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Student Resources

Returning To School: Upgrading Your Credentials

By SONNY WONG - March 9 2019

The world of work is competitive and further education may give particular candidates the competitive edge and legitimacy needed in their professions. But does it always? It is vital that you clearly visualize or articulate your goals before investing your resources in further education. Retaining a trained professional career counsellor can facilitate your educational and career planning and reveal your career path. To elaborate, what is it that you want out of your career? How do you measure your career success? How much time and financial resources do you have to invest in your education? Most important, what type of education will assist you in meeting your career success?

Many of us are accustomed to taking courses that interest us, which is much easier than pursuing higher education to compete in the labour market. Therefore, once you identify your career interests and goals you need to research the current labour market requirements for that career. By reviewing print and electronic resources, it will become clearer what educational qualifications employers demand of employees in that field. In addition to educational requirements, you will want to find out how important years of experience, technical skills, personal qualities and added value skills are. Research the demands and employment rate of your career to ensure that upon finishing your training there is a place for you in the labour market.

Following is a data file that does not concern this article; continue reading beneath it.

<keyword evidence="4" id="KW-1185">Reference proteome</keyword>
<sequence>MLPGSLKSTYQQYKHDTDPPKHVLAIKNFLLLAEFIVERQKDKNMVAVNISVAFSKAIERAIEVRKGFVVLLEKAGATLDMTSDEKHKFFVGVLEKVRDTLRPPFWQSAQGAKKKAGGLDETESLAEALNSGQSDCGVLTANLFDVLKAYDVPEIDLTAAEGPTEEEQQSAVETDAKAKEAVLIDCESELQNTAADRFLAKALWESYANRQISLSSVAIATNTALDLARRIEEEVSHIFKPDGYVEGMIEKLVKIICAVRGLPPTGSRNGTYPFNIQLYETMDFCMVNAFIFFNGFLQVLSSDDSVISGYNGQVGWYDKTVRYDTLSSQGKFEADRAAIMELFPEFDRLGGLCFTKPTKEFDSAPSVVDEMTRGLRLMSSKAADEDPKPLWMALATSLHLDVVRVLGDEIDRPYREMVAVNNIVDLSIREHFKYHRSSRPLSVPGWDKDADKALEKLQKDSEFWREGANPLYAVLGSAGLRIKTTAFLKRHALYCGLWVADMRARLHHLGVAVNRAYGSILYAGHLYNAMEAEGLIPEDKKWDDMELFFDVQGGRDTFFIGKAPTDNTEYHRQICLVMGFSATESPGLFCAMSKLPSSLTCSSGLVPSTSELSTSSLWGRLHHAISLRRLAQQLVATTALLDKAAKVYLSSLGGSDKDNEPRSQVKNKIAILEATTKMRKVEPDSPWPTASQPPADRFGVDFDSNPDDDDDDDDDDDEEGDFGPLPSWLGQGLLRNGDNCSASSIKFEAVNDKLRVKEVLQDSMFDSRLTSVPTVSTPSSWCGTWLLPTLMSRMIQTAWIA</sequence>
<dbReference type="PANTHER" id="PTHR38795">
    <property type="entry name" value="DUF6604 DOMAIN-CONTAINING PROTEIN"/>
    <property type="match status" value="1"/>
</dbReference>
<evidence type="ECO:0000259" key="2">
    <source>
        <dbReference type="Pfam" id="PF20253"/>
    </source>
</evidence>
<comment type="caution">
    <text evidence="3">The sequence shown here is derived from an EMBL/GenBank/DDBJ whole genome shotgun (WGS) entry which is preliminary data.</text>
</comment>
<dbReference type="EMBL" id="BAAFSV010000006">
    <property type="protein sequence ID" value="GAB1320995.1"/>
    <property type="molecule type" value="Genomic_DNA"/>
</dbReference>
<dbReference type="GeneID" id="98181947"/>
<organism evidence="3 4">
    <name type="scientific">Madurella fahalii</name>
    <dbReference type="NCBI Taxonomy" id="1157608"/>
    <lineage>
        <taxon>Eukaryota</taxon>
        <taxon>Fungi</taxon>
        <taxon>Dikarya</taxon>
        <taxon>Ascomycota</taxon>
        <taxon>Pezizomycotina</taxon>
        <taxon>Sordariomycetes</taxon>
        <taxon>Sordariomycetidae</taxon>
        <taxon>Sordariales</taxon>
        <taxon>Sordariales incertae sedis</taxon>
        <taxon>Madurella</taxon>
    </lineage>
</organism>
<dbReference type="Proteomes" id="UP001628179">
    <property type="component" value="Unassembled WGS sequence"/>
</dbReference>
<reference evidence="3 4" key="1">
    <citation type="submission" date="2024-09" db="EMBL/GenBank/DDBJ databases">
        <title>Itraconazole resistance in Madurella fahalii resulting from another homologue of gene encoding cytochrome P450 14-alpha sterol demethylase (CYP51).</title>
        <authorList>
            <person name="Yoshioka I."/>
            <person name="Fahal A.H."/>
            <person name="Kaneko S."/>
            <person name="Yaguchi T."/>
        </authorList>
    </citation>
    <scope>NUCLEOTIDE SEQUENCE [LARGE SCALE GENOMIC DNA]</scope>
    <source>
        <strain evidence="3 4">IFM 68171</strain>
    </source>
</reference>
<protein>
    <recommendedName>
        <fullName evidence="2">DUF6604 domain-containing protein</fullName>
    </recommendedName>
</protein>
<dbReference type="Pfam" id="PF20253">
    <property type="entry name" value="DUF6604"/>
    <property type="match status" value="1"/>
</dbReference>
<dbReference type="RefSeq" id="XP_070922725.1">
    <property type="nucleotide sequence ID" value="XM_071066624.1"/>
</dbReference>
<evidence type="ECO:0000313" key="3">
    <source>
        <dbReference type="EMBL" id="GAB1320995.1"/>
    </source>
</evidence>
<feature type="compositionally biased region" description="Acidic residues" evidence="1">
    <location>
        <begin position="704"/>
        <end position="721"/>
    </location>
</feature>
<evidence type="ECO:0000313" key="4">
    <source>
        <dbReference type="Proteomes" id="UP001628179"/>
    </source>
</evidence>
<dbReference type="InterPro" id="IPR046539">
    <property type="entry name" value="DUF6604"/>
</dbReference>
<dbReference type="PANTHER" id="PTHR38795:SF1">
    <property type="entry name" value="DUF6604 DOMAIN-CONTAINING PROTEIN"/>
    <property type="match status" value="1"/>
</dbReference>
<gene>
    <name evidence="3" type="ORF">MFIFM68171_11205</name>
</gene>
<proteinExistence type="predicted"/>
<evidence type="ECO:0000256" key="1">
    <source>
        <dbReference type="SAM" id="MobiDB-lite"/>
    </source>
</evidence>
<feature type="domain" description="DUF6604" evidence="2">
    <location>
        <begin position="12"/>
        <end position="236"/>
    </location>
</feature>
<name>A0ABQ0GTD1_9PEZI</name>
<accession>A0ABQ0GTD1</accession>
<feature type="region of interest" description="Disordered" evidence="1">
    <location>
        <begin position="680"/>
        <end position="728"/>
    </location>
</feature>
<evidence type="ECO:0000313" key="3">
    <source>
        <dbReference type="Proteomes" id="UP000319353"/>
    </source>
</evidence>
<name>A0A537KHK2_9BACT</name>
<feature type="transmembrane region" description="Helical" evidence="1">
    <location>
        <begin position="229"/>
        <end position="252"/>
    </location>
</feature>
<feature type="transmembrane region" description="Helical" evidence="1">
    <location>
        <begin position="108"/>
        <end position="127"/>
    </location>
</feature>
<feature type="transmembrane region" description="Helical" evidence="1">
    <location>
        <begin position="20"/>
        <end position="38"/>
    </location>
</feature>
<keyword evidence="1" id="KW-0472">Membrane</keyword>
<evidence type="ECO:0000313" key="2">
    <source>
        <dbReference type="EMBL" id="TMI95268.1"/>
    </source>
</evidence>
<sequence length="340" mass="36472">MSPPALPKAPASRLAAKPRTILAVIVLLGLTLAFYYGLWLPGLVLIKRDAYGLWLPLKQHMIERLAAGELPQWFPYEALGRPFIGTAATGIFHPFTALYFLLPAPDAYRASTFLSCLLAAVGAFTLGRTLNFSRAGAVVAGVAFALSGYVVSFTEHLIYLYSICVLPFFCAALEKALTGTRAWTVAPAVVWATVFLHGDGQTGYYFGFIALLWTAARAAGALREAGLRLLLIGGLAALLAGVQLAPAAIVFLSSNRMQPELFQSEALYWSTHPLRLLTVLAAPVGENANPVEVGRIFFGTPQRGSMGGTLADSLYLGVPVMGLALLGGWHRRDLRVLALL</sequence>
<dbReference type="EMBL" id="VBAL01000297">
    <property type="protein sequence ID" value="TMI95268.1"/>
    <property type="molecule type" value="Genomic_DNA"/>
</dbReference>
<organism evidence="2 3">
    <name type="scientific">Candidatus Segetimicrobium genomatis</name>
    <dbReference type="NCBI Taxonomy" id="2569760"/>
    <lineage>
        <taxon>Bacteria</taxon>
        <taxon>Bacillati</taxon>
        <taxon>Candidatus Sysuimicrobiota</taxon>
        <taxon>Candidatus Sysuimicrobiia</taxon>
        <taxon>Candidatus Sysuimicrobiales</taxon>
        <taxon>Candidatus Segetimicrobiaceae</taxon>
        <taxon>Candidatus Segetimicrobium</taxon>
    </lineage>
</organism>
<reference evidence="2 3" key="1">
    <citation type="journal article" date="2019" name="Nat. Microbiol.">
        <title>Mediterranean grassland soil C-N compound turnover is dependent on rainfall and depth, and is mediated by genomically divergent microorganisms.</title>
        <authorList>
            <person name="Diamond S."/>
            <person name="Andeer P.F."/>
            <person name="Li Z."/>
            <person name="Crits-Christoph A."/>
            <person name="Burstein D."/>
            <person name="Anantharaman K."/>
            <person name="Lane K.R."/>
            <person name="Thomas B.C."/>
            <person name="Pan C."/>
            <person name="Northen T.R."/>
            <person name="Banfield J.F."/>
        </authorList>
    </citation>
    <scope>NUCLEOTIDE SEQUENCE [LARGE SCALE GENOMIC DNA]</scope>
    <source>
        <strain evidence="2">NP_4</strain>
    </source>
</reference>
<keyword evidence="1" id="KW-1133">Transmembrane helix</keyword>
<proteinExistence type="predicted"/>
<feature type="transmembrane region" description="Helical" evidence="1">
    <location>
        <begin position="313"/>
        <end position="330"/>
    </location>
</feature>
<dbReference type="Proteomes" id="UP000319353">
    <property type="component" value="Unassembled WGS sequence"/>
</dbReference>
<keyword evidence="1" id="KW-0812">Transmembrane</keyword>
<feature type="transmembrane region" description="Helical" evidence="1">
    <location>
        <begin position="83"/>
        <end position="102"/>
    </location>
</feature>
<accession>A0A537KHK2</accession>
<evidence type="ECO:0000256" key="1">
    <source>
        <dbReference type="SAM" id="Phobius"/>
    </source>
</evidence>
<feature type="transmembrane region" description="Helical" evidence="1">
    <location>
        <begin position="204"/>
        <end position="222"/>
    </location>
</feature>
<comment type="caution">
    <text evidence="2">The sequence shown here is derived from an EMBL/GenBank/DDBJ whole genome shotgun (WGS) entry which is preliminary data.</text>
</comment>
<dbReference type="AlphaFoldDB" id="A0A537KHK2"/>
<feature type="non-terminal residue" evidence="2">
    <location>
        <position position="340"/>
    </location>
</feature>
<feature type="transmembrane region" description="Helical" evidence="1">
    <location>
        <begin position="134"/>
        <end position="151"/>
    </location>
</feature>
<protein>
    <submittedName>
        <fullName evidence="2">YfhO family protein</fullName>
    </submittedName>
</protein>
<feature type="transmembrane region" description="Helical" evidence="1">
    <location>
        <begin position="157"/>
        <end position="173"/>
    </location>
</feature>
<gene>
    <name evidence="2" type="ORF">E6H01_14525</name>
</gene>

Whether your path requires pursuing a master’s degree, an undergraduate degree, a college diploma, or vocational training, the particular route is dependent on your resources and suitability for the career. Use your career counsellor to assist you in this decision-making because you will be examining a mountain of information. Each educational path will require you to evaluate and prepare for a series of stages.

Before jumping into a program, you and your career counsellor need to discuss admissions requirements, tuition, curriculum, university choice and the application process.

The application process is lengthy and depending on how many schools you apply to, it can be costly. As a consumer you need to read all course descriptions, familiarize yourself with the faculty and curriculum to ensure the program meets your professional and personal goals. If your program requires you to complete internships or placements, and you are working full time, what do you do? Your career counsellor can help you explore your options and find a solution. The decision you make needs to factor in your lifestyle, learning preference, finances, timelines and other personal commitments.